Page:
Within this, the fine print of the remaining schedule, we’re already starting to get a better idea of whose run ins will be tougher. For example, while Seattle has six of its final 10 games at home, they also face the toughest schedule of the group, getting only one game against the NWSL’s bottom two. Conversely, a full third of Portland’s games come against Sky Blue and Washington, while five out of the nine that are left will be at Providence Park.


But there’s another set of factors that could loom large in such a tight playoff race. From what we’ve already mentioned, above, you can figure out how many games teams are playing on the road, but there are three other things that coaches will worry about over their teams’ last months: games played on short rest (less than five days, for these purposes; the number of flights teams will have to take (each day traveling is one fewer day training); and the number of games played in or up against FIFA windows.


Because we can’t be sure how soon U.S. Soccer will call in players ahead of this month’s Tournament of Nations and August’s international break, the final column’s numbers are a little uncertain, but even in that uncertainty, you can see that some teams are at less risk than others.

Rank
Team
Games on short rest
Number of flights remaining
Games close to int. breaks/USSF callups
2
Seattle Reign
5
6
0 or 1
3
Orlando Price
2
7
0 or 1
4
Chicago Red Stars
2
8
1 or 2
5
Utah Royals FC
6
9
0
6
Portland Thorns FC
2
7
0 or 1
7
Houston Dash
4
12
0 or 1

Three tables. A lot of numbers. Hopefully you paused to take each in, but ultimately, what does it all mean for the Thorns?


Well, here are a few takeaways:


  • Only Houston and Orlando have easier run ins, in terms of their opponents’ points-per-game, than the Thorns. The Dash also have a game in hand, so any tendency to look at Houston’s history of never making the playoffs and dismiss their chances should be avoided. Having the most games left against Sky Blue and Washington, the Dash are well-placed to make a run.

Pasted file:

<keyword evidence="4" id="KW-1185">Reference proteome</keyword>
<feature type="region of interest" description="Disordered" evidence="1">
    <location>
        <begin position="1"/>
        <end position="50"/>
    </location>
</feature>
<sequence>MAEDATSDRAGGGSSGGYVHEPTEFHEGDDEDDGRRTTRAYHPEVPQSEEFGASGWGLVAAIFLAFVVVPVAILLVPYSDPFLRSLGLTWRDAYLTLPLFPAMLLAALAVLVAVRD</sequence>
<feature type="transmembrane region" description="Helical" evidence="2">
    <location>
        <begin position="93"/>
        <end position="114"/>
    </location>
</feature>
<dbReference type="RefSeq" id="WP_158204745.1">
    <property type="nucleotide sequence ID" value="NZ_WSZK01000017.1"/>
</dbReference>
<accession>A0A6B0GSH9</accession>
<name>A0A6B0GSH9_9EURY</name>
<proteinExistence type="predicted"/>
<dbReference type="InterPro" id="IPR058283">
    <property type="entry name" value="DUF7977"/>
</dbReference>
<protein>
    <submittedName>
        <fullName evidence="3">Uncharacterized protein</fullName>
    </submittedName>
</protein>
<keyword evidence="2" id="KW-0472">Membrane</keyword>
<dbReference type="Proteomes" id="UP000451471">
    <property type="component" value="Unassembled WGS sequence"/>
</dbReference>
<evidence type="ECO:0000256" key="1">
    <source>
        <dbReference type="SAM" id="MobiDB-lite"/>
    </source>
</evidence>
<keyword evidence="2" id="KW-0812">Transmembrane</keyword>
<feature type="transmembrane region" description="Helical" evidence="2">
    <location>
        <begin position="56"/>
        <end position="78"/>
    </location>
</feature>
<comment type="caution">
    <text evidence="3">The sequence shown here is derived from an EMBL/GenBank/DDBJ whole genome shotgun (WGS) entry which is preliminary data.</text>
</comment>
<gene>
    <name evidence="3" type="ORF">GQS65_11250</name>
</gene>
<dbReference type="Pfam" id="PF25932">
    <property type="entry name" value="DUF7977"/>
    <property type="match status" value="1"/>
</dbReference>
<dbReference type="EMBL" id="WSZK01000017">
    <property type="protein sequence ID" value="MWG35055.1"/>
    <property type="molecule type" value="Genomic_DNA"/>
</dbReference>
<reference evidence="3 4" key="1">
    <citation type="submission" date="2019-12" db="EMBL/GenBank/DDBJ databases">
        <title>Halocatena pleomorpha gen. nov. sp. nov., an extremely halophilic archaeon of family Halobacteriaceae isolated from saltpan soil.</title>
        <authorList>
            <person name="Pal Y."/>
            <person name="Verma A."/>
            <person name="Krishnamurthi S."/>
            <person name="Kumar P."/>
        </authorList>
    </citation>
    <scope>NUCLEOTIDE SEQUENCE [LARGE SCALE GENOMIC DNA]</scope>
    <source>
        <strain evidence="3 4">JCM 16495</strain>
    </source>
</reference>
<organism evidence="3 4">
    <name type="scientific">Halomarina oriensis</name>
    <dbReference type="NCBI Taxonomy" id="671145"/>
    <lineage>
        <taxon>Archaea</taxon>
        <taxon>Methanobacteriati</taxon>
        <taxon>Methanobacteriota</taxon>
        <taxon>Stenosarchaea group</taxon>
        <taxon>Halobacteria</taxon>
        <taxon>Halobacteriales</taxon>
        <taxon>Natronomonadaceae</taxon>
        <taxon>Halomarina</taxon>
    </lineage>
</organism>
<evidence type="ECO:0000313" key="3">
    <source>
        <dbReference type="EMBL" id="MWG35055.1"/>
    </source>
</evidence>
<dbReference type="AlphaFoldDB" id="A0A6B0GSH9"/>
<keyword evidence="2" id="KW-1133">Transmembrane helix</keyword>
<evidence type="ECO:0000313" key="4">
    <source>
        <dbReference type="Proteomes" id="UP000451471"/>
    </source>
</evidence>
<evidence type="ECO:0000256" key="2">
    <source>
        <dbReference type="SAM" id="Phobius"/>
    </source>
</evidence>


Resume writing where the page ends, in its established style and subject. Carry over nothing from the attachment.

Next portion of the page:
• The Dash, however, have the most flights between now and the end of the season, while the team directly above the Thorns in the standings, Utah, plays the most games on short rest. In both of those categories, Portland is much better off than most teams in the league, meaning they will have more time on the training ground to try and capture their best form.
  • Each team in the playoff race plays at least half of its remaining games against fellow 2 through 4 aspirants, meaning most of the games within this playoff picture will see success come at a playoff rival’s expense. Because of that, it’s highly unlikely we’ll see three teams click at the right time and pull away from the pack, as all of these teams will be playing each other. Though Orlando and Portland only have nine games left, the league’s last playoff spots won’t be locked down any time soon.


That, as much as any reason, is cause to stay calm. We’ve sounded some worrying notes in recent match reaction, noting that the team is running out of time to get back on course. But nine games, in an NWSL season, can be a lifetime. Not only does it represent over a third of the remaining schedule, but in such a small league, it ensures teams still have plenty of opportunity to take points from each other.


That’s both a virtue and a danger for the Thorns, as well as the Reign, Pride, Red Stars and everyone else fighting for a playoff spot. It almost guarantees that, regardless of what happened over the season’s first three-plus months, the teams which play the best in July and August will find themselves in the postseason.